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Whole Foods

By DJC1970, public domain, via Wikimedia Commons

This month marks the eighth anniversary of Whole Foods’ first store opening in South Carolina right here in Mount Pleasant. The grand opening week kicked off on May 17, 2004, with a benefit for the Lowcountry Food Bank, and the official store opening occurred at 10:00 a.m. on May 19 with celebrations continuing through the weekend. According to the Austin, Texas–based grocer’s South Region president Ken Meyer, the Charleston area was the natural choice for a new Whole Foods Market: “Becoming a part of the greater Charleston area is exciting … because of the city’s sophisticated food culture. Many people in Charleston share our passion for fresh, delicious, high quality natural food, making Whole Foods Market a perfect fit.”

The original Whole Foods Market came to fruition in 1980, a time when the United States had less than six natural food stores in existence throughout the entire country. By 2004, the grocer had expanded into Canada and the United Kingdom, and 2011, there were over 300 Whole Foods locations worldwide with plans to more than triple that number to 1,000. The natural-food giant has earned quite a name for itself, from loyal foodie followers (the Austin, Texas, Whole Foods Facebook page has 919,915 likes) to more cynical shoppers who have nicknamed the store “Whole Paycheck” because of its high prices. There is even a real estate phenomenon known as the Whole Foods Effect.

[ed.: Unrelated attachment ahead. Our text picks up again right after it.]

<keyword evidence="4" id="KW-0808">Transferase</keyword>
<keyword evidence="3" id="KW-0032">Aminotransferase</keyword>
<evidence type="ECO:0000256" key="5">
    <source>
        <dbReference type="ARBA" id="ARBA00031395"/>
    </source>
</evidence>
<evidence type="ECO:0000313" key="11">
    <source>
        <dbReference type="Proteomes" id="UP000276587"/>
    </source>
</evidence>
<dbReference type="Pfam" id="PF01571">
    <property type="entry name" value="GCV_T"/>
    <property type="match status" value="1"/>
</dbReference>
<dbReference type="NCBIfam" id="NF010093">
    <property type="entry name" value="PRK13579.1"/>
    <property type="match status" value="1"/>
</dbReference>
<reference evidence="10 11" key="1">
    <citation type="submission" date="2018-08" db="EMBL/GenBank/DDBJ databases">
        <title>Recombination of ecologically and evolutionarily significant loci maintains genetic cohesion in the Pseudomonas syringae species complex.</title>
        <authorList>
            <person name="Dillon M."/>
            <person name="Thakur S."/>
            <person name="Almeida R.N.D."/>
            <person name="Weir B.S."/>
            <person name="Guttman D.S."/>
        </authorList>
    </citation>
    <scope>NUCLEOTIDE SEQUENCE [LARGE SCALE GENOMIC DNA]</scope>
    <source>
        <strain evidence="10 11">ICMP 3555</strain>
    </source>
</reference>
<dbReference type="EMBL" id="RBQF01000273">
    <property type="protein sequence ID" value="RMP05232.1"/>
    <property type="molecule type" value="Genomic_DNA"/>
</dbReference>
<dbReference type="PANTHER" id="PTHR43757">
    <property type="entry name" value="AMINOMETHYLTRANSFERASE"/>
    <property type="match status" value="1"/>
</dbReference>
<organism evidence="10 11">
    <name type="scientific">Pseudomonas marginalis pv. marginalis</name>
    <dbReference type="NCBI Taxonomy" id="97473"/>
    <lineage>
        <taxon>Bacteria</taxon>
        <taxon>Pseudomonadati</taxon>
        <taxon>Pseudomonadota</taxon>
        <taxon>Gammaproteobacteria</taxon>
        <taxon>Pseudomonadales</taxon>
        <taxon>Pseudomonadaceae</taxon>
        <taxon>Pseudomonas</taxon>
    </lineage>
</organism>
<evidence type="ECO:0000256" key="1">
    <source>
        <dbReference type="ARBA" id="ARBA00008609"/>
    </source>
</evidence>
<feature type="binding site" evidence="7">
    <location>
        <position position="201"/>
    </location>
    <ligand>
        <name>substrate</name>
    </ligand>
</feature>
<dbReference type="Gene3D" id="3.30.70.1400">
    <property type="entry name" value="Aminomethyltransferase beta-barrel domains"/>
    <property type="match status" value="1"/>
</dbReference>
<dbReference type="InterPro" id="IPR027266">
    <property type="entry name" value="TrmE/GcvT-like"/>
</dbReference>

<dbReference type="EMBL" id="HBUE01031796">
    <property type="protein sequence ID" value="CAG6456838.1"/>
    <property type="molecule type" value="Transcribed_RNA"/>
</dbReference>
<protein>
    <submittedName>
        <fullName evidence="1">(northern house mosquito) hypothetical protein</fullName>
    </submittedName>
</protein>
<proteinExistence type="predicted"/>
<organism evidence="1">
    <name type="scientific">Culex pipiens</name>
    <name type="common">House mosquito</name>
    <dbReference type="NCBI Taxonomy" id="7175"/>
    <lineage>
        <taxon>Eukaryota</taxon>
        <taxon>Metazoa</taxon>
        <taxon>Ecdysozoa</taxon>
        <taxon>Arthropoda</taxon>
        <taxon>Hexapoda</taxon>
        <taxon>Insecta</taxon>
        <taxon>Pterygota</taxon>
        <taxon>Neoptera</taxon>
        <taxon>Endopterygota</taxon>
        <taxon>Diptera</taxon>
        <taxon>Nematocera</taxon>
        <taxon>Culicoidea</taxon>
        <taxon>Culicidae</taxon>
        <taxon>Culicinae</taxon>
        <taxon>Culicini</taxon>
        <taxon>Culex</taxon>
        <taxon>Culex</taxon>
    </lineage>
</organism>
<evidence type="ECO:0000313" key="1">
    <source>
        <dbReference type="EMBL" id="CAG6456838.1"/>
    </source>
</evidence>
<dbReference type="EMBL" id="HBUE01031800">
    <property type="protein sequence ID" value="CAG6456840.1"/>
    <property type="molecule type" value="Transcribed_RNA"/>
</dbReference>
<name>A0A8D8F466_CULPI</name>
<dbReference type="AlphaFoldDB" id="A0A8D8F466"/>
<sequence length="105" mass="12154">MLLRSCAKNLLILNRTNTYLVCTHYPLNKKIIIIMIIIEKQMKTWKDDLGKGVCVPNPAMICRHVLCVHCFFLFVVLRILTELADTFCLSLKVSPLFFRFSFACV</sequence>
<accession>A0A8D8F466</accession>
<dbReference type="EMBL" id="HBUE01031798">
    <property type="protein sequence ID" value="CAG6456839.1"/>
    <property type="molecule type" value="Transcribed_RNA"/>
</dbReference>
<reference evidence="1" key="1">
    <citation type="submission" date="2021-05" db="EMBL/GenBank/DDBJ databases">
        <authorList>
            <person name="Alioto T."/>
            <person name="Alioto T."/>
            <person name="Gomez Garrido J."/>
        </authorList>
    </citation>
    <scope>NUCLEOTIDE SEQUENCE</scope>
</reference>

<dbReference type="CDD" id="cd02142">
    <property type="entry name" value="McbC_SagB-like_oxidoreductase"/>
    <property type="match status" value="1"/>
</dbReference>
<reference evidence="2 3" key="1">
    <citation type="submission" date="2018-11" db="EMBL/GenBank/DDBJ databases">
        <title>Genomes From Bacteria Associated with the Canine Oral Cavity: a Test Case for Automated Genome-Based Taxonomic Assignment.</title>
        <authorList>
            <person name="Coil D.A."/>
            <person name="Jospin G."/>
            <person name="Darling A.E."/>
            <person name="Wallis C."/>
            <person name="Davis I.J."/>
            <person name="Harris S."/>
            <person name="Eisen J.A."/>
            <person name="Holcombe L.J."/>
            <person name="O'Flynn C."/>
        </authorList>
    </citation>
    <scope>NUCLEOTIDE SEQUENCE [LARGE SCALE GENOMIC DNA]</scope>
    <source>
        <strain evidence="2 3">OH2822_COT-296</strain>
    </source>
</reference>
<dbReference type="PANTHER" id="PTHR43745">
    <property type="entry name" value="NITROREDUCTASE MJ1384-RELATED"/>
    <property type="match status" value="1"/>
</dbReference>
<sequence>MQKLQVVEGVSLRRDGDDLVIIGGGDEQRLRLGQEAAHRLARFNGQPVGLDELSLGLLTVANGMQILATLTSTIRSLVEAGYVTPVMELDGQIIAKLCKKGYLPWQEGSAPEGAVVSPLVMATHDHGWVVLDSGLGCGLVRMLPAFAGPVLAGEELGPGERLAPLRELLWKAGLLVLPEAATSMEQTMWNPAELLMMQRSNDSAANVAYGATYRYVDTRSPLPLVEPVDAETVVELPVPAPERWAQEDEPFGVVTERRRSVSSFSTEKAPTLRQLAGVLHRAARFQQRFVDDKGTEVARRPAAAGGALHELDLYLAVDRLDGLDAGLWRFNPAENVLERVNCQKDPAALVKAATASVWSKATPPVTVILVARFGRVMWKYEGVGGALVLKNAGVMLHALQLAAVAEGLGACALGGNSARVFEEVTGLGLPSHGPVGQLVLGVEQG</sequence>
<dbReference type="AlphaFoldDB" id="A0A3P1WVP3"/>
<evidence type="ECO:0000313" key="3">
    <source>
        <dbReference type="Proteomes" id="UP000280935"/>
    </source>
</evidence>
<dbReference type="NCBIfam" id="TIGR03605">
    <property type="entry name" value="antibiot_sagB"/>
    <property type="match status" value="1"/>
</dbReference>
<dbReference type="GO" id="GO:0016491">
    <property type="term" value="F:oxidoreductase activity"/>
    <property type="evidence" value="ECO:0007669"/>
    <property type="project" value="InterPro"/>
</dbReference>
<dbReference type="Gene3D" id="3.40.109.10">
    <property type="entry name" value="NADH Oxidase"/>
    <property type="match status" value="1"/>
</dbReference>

According to this theory, the opening of Whole Foods store in an area seems to have a huge positive effect on surrounding real estate values. Whether Whole Foods has a sixth sense and can predict that an area is on the verge of a boom, or the presence of the store is the catalyst for growth in an area (or both), having a Whole Foods in the neighborhood seems to be a good omen.

Experts say that having a Whole Foods in your neighborhood is a positive thing because the company is healthy and carries no debt. And the availability of higher quality food will certainly attract folks who are interested in a particular quality of life. So, did the opening of Whole Foods Market affect Mount Pleasant real estate? Here are some home sales and prices numbers. I’ll let you make your own conclusions.

Did Whole Foods attract more upscale businesses to the vicinity? Perhaps … The Houston Northcutt Boulevard area is now home to Eurasia Cafe & Wine Bar, a posh eatery that focuses on seasonal local ingredients and craft brews; Dolittles, a pricey pet boutique; Graze, another high-end restuarant with one-of-a-kind dishes; Mom Spa, a full-service day spa; and Eco Fitness–Blue Turtle Yoga, which is located in the old Wal-Mart. But to be fair, the BMW dealership, which is just down the road, has been here since 1998, well before Whole Foods moved in. Though, it’s a pretty safe bet to say that Trader Joe’s is here thanks to Whole Foods!

Whole Foods opened another South Carolina store in Greenville in 2006, and these locations remain the only two in the state thus far. The grocer does have a formula it follows when looking for places to open a store: a population of around 200,000, mainly college-educated folks need to live within a 20-minute drive of the store. You can read more about the Whole Foods effect by following this link, and you can listen to an NPR story on the pros and cons of the phenomenon here. There are numerous amenities in the Mount Pleasant area, and if you are considering purchasing property here, I am more than happy to discuss area amenities and lifestyle. I can be reached at 843-345-6074.